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The general task of this book [is] to elaborate the
style of attention which works of art solicit. The
John Armstrong, director of the Aesthetic Programme of the School for Advanced Study at the University of London, is concerned here with "our private, individual response to particular works of art." He delineates the various techniques that we use when we approach art and how we use them to appreciate what we are seeing. The book is short, eminently readable and contains sumptuous illustrations which he uses to good effect in making his points. But the points he's making all deal, as his subtitle suggests, with internal reactions and personal likes and dislikes. This is fine up to a point, but there does come a point where this kind of intensely individualistic approach really abandons the idea of art and particularly of great art.
Obviously there are personal reasons why one individual likes Rembrandt best and another likes Michelangelo. Framed in this context, such preferences are not all that significant--who is to say ultimately which is the better artist ? Does the attempt to differentiate even make a whole lot of sense? But carried to it's logical extreme, and it breaks down long before the extreme, the idea that there is much significance to each individual's unique interaction with artwork undermines the concept of art itself. Given the 5 billion people on the planet, it is entirely possible that there's at least one person who will like just about anything that someone puts down on paper. The salient question is : does the fact that someone reacts favorably to it make it art? I would argue that it does not. Armstrong uses the metaphor in the quote above of "seeing people share a joke others don't quite catch." But an emphasis on individual reaction eventually leads to just such a situation, one where we are all incapable of detachment and only react to those jokes (or paintings) which appeal uniquely to us. Then art ceases to be capable of communicating ideas; it is reduced instead to appealing to viewers' emotions. At another point armstrong compares the affection that we develop for certain works of art to the way we develop love for another person, but someone loved Hitler and someone loved Ted Bundy. What do those emotions have to do with the absolute value of the objects of the affection?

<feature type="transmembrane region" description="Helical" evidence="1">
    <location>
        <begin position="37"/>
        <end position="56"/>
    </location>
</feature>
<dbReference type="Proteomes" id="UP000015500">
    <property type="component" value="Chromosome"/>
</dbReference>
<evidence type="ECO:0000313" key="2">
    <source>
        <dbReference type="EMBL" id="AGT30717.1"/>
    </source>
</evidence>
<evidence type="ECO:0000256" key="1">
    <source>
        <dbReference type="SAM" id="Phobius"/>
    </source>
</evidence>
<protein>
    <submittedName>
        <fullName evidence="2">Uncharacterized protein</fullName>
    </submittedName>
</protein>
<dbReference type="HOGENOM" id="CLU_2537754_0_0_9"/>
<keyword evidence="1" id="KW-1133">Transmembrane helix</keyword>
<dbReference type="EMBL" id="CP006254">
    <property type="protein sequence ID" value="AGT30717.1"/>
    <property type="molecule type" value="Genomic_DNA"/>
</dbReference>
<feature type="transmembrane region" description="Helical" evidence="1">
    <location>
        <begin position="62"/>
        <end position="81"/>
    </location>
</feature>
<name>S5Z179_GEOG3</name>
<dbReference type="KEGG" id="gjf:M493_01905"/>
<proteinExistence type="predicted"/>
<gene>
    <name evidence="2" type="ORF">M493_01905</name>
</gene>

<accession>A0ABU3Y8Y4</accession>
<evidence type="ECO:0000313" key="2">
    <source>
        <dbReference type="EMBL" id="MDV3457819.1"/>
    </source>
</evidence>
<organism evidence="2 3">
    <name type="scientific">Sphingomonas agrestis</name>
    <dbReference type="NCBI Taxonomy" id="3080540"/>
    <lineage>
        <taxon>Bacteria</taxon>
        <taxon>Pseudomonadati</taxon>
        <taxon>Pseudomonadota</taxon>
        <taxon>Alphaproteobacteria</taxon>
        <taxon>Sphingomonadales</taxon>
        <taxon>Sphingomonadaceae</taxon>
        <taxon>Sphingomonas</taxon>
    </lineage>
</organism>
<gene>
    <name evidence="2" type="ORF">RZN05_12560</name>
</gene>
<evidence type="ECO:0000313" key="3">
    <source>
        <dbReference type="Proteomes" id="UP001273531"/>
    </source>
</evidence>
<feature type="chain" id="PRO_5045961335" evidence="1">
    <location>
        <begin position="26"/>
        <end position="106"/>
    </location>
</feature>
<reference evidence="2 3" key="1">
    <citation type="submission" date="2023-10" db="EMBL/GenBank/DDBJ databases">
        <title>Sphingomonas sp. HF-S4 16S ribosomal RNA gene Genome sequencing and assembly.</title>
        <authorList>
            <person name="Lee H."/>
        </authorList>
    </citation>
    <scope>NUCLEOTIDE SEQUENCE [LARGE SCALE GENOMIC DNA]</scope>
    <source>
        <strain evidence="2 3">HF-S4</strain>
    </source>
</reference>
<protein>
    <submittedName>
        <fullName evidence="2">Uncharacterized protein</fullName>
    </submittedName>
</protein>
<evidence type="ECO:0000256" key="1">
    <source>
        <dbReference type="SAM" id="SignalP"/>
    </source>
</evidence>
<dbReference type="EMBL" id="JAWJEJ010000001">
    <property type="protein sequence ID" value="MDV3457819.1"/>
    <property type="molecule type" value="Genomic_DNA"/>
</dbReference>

Great art, those works which we generally recognize as canonical, should not merely be attractive to a few, but accessible to and appreciated by the multitudes. Art should be universal, not individual, and should prompt a general reaction in most of us, not in an elite or in a handful of folks. There are two excellent books by Tom Wolfe, The Painted Word (1975) & From Bauhaus to Our House (1981)(Tom Wolfe 1931-) (Grade: A+), and one by Jamie James, The Music of the Spheres : Music, Science, and the Natural Order of the Universe (1995)(Jamie James), which together explain how art, which was once held to objective standards of beauty, became so subjective over the past century or two. Mr. Armstrong's book is an entertaining and instructive guide to some of the ways that we process what we see when we look at art and how certain works come to be our particular favorites, but for a compelling vision of how art should be judged in general and of the shortcomings of the modern individualistic approach to art, try Wolfe and James.
-REVIEW : of The Intimate Philosophy of Art by John Armstrong (Paul Tebbs, Booksunlimited uk)
-BOOK SITE : Move Closer (FSB Associates)
-ESSAY : What if there were no such thing as the aesthetic? (Steven Connor)
-ESSAY : The $29,900 Styrofoam Cup : Do the art cognoscenti like the work they buy? (Karen Lehrman, Slate)
-DISCUSSION : This week, Sarah Lyall and Katha Pollitt examine Move Closer by John Armstrong and the advice it gives about viewing art. (Slate)
-REVIEW : of Move Closer (Steven Martinovich, Enter Stage Right)